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Jaw Pain Diagnosis and Evidence-Based Clinical Guidelines

Jaw Pain Diagnosis and Evidence-Based Clinical Guidelines

Based on the patient’s symptoms, the primary diagnosis for this patient is temporomandibular joint (TMJ) disorders. Ear pain linked with TMJ occurs due to inflammation spread from the jaw area (Dimitroulis, 2018), so the patient had jaw pain radiating to the ear. The ear is very close to the TMJ; the inflammation will be shorter if joint swelling and tenderness occur. Ear pain associated with the TMJ mainly affects the middle ear (Dimitroulis, 2018). Ear pain related to TMJ is dull but can sometimes be sharp. This pain is worsened with jaw movements (Dimitroulis, 2018). Improvements in the TMJ will lead to the improvement of ear pain. The first differential for this patient would be a dental infection. Dental infections can be a source of secondary ear pain, and this is because of complex neuronal connections to cranial nerves (Earwood et al., 2018). The second differential for this patient is trigeminal neuralgia, a sharp and sudden pain in the jaw that can cause secondary otalgia (Majeed et al., 2018).

Non-surgical management of TMJ disorders is the most effective way of managing this condition in most patients. There are many non-surgical treatment options for managing this patient, and they will be combined to manage the patient’s needs effectively. The first step will be to reassure and explain to the patient, and will involve explaining to the patient the nature and the causes of the disease (Dimitroulis, 2018). The next step will involve formulating a self-care routine for this patient. This will include home exercise, stress avoidance, avoiding excessive chewing, and massaging of the affected muscles (Dimitroulis, 2018).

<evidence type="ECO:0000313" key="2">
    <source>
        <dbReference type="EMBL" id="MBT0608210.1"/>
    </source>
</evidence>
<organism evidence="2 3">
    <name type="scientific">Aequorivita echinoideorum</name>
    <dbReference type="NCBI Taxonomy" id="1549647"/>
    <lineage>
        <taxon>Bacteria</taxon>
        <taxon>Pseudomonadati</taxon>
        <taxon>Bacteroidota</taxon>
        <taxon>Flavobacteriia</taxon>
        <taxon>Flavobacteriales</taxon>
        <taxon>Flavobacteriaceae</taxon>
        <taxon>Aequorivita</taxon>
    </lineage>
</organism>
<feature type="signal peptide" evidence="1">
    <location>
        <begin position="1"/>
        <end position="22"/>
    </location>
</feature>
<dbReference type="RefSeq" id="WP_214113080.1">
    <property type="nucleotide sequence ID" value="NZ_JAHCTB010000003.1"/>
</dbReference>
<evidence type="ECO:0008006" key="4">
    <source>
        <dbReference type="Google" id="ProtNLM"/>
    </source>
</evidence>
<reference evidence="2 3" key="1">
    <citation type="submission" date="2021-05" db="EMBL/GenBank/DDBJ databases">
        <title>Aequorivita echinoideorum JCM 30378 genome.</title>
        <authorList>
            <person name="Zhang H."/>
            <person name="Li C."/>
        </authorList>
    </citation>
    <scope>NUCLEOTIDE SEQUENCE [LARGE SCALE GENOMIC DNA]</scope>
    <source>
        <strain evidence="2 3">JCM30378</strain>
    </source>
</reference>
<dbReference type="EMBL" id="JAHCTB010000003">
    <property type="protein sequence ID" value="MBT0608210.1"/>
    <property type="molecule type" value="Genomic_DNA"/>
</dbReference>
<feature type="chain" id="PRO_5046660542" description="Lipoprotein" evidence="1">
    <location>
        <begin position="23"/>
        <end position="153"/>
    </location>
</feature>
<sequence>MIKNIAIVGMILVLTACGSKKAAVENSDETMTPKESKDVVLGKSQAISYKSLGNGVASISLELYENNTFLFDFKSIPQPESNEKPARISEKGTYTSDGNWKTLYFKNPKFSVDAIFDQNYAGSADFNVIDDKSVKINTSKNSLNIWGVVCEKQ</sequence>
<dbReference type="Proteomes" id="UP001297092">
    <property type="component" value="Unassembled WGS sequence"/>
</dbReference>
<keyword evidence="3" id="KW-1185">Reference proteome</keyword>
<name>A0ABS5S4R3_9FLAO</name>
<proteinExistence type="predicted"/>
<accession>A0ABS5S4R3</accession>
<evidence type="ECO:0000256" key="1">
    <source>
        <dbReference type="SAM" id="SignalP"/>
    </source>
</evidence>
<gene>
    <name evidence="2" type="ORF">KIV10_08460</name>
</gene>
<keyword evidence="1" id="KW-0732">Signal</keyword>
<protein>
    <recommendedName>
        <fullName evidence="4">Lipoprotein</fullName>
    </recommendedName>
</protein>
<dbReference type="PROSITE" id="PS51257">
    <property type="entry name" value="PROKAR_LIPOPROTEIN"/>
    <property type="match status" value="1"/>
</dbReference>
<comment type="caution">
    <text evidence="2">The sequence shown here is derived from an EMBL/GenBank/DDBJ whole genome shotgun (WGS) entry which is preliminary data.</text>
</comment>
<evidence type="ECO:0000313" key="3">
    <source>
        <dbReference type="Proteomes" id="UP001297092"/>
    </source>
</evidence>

The patient will be advised on ways of limiting voluntary mandibular function. Avoiding excessive talking and chewing will promote the immobilization of articular and muscular structures (Dimitroulis, 2018). In addition, the patient will be advised to avoid foods that require excessive chewing and to eat soft diets. Lifestyle is critical in the management of TMJ disorders. The patient will also be discouraged from wide signing, yawning, gum chewing, and other activities resulting in excess mandibular function.

Furthermore, the patient will be advised to massage the affected muscles by applying moist heat, which will help soothe the tired and aching muscles by promoting muscle relaxation (Dimitroulis, 2018). The patient will also be advised to develop better coping strategies. The patient will be advised to identify any stress sources and find better ways of dealing with these stresses (Dimitroulis, 2018).


Dimitroulis, G. (2018). Management of temporomandibular joint disorders: A surgeon’s perspective. Australian Dental Journal63, S79-S90.

Earwood, J. S., Rogers, T. A., & Rathjen, N. A. (2018, January 1). Ear pain: Diagnosing common and uncommon causes. AAFP American Academy of Family Physicians.

Majeed, M. H., Arooj, S., Khokhar, M. A., Mirza, T., Ali, A. A., & Bajwa, Z. (2018). Trigeminal neuralgia: A clinical review for the general physician. Cureus


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Jaw Pain Diagnosis and Evidence-Based Clinical Guidelines

Jaw Pain Diagnosis and Evidence-Based Clinical Guidelines

Select one of the following discussion questions:

A 66-year-old patient presents to your office with jaw pain. She states she has had jaw pain that radiates to her ear for the last week. She thought she had a tooth infection, but her dentist told her nothing appeared to be wrong. He recommended she see her primary care physician. She is requesting pain medication because it hurts so badly. Provide at least three possible differential diagnoses and justify your rationale. Develop therapeutic plan options based on quality, evidence-based clinical guidelines.

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